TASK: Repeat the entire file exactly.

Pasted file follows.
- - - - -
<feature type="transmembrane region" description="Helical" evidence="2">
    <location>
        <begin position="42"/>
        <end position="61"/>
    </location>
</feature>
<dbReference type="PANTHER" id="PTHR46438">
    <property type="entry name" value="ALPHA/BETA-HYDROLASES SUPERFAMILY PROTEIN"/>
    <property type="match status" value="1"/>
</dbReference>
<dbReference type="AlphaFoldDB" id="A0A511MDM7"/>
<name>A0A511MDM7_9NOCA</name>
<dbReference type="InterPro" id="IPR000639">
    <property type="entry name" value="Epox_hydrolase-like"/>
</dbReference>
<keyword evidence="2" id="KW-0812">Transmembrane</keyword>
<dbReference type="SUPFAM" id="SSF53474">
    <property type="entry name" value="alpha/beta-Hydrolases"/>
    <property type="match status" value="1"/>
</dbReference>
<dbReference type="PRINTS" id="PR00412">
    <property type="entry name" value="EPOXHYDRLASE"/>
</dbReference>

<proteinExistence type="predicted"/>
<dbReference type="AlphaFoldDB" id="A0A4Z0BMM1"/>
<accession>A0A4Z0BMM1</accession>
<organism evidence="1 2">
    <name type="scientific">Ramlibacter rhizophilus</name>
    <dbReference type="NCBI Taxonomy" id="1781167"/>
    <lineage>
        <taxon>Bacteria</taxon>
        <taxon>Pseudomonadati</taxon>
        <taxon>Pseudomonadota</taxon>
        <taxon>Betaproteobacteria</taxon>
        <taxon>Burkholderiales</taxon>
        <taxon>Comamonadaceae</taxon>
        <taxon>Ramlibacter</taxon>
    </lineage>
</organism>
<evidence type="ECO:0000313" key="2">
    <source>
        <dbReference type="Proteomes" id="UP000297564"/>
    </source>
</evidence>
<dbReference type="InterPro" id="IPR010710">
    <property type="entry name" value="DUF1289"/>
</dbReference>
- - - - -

<feature type="transmembrane region" description="Helical" evidence="2">
    <location>
        <begin position="42"/>
        <end position="61"/>
    </location>
</feature>
<dbReference type="PANTHER" id="PTHR46438">
    <property type="entry name" value="ALPHA/BETA-HYDROLASES SUPERFAMILY PROTEIN"/>
    <property type="match status" value="1"/>
</dbReference>
<dbReference type="AlphaFoldDB" id="A0A511MDM7"/>
<name>A0A511MDM7_9NOCA</name>
<dbReference type="InterPro" id="IPR000639">
    <property type="entry name" value="Epox_hydrolase-like"/>
</dbReference>
<keyword evidence="2" id="KW-0812">Transmembrane</keyword>
<dbReference type="SUPFAM" id="SSF53474">
    <property type="entry name" value="alpha/beta-Hydrolases"/>
    <property type="match status" value="1"/>
</dbReference>
<dbReference type="PRINTS" id="PR00412">
    <property type="entry name" value="EPOXHYDRLASE"/>
</dbReference>

<proteinExistence type="predicted"/>
<dbReference type="AlphaFoldDB" id="A0A4Z0BMM1"/>
<accession>A0A4Z0BMM1</accession>
<organism evidence="1 2">
    <name type="scientific">Ramlibacter rhizophilus</name>
    <dbReference type="NCBI Taxonomy" id="1781167"/>
    <lineage>
        <taxon>Bacteria</taxon>
        <taxon>Pseudomonadati</taxon>
        <taxon>Pseudomonadota</taxon>
        <taxon>Betaproteobacteria</taxon>
        <taxon>Burkholderiales</taxon>
        <taxon>Comamonadaceae</taxon>
        <taxon>Ramlibacter</taxon>
    </lineage>
</organism>
<evidence type="ECO:0000313" key="2">
    <source>
        <dbReference type="Proteomes" id="UP000297564"/>
    </source>
</evidence>
<dbReference type="InterPro" id="IPR010710">
    <property type="entry name" value="DUF1289"/>
</dbReference>